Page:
The Golfing Machine by Homer Kelley

In 1939, an average Joe named Homer Kelley played golf for the first time and scored 116 – a respectable score for a beginner, but frustrating for a science-minded perfectionist like Kelley. He did not play again for six months; then when he did, he carded a seventy-seven. Vexed, he grew increasingly obsessed and devoted over the next thirty years to solving the science behind the perfect golf swing, self-publishing his findings in 1969 in a book titled The Golfing Machine. This revolutionary book explained golf, unlike every other tome that merely described it.

Click here for more info: The Golfing Machine


 

PivotPro

The PivotPro training aid aims to help golfers create a turning of the hips as opposed to swaying or reverse pivot. A proper pivot motion supports the upper body to coil and stack against a braced back leg. Loading properly in a golf swing is crucial because it will increase power and consistency.
Click here for more info: PivotPro

Swing Wizzard

Swing Wizzard
7.4 Reviewer
SET-UP
EASE OF USE
EFFECTIVENESS
LONGEVITY
Pros:

-Portable practice aid that can be used anytime, anywhere including inside your house
-Easy to disassemble and take in a golf bag
-Versatile tool that can be used to train multiple aspects of the swing
-Good tool for golf instructors
-Comes with alignment sticks
-Provides 3 types of feedback (visual, physical, kinaesthetic)
-Forces golfers to slow down their practices to focus on the components of the golf swing

Cons:

-Swing Wizzard is not intended to hit balls with
-Dvd that came with the product did not work (good YouTube videos that you can use in replace of the content)
-Slow motion drills are tiresome and tedious
-Require knowledge of mechanics and positions to use this aid
-Does not give instruction for lower body action
-We could not confirm the device increases flexibility through the back swing

Wizard Golf-About the Company

Wizard Golf is a company with a simple approach: Great Golf. Simplified. The company is dedicated to providing beneficial training tools. Wizard Golf manufacturers Swing Wizzard, Wizard Putting System, Chip Wizard, Wizard Target Master and Wizard Sticks. The company is owned and operated by Swing Wizzard inventor Keith Rogers. The initial concept of the Swing Wizzard was for personal use to improve his own game. Upon witnessing the results in his own game, lowering his handicap by 14 strokes that season, he realized it was too valuable to keep secret. Jim McLean, Top 50 Instructor and swing coach of PGA champions, endorses the Swing Wizzard.
“The first time Keith Rogers, the inventor, asked me to try it, I was sold.” — Jim McLean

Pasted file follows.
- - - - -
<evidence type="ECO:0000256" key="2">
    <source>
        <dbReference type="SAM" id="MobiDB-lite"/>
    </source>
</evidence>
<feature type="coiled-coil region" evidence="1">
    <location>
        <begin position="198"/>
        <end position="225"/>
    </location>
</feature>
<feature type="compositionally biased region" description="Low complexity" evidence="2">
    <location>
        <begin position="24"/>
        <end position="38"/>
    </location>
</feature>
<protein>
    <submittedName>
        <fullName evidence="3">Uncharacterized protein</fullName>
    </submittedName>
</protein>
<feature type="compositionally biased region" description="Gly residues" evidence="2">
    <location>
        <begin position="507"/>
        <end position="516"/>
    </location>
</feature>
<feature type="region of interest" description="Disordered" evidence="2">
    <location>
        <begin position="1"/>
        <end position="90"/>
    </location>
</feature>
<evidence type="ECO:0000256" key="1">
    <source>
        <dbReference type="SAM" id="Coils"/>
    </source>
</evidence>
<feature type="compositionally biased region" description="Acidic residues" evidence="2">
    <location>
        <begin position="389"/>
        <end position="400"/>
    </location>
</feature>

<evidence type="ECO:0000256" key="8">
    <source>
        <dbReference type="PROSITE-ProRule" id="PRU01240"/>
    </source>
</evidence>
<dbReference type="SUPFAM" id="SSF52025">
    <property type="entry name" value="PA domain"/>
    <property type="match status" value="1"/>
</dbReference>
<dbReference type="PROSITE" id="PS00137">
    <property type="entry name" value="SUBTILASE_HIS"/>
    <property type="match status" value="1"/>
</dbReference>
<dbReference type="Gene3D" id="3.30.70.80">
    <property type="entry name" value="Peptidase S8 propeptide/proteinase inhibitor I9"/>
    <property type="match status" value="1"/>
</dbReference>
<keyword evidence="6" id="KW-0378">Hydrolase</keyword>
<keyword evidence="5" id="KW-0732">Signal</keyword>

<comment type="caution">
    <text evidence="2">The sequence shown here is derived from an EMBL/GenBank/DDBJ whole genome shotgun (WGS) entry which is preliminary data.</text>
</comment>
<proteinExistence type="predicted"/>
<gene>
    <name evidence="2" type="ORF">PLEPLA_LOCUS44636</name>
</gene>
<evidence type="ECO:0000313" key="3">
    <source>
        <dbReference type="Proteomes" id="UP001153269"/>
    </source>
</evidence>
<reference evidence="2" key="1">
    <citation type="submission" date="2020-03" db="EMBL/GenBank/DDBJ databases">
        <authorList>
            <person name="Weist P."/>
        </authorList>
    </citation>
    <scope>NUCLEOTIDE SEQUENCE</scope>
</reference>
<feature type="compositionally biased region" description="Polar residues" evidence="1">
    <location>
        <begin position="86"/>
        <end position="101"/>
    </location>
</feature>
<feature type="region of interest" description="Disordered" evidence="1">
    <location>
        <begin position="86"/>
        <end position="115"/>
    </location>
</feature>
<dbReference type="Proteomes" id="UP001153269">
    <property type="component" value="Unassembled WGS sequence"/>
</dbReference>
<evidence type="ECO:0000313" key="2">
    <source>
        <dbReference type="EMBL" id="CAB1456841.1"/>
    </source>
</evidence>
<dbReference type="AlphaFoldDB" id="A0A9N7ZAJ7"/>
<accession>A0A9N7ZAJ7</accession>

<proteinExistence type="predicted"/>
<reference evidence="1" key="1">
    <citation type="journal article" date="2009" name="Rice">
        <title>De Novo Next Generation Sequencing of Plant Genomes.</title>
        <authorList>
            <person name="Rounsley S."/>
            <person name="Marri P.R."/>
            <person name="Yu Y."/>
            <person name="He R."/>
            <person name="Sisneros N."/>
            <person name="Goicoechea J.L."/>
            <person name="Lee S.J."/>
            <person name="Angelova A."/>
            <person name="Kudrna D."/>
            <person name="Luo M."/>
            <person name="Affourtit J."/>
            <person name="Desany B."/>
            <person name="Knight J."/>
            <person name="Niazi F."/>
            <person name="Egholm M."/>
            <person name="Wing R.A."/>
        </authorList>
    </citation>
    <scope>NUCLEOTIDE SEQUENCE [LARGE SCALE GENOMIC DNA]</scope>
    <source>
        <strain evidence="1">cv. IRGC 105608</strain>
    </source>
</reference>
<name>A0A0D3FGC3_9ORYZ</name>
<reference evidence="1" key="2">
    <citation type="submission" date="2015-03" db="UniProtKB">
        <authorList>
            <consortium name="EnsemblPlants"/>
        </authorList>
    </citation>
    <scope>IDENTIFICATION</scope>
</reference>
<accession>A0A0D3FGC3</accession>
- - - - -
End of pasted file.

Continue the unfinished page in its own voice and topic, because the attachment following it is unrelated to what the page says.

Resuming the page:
What is it? Weapon or golf aid? 

On first impressions the Swing Wizzard reminds me of an evil star wars character named the Dark Lord of the Sith Darth Maul who wielded a red double-bladed lightsaber.

 Just like the saber, the Wizzard looks very distinct and impressive, more like a weapon than a golf aid. But jokes and Star Wars characters aside, the device is basically two 7 irons attached together at the grip ends. The device claims to: demonstrate how a balanced effortless swing should feel like, build muscle memory allowing more consistency and accuracy, increase flexibility through the back swing, provide instant feedback for immediate correction, and also improve on the following ten swing fundamentals….

  • Set-up Position
  • Take Away
  • Proper Shoulder Rotation
  • Golf Swing Plane
  • Golf Swing Path
  • Proper Wrist Hinge
  • Golf Club Face Position
  • Impact Position
  • Hands Forward Position at Impact
  • Timing and Tempo

How does it work?

Grab it like any other club and go through the provided drills in the video, the aid provides feedback in 3 ways to keep you on track (visual, physical and kinaesthetic). The drills and feedback are not new or ground breaking but focus on good fundamentals. So what makes this aid different from others? It forces you to do slow motion practice without a ball. Why is slowing down your practice so important? Find out below in effectiveness.

Note: Each feedback explanation below includes a time stamp that correlates to the video above for better understanding.

Visual feedback:
(2:46)-Aim sticks provide visual reference for setup and body alignment.
(7:30)-Two sided club provides a mirror representation of what is happening behind you in front of you when the club is out of your sight.
-Visual point of reference between aim sticks and Swing Wizzard provides positions to mimic.
(4:14)-Initial takeaway: hands and club parallel to toe line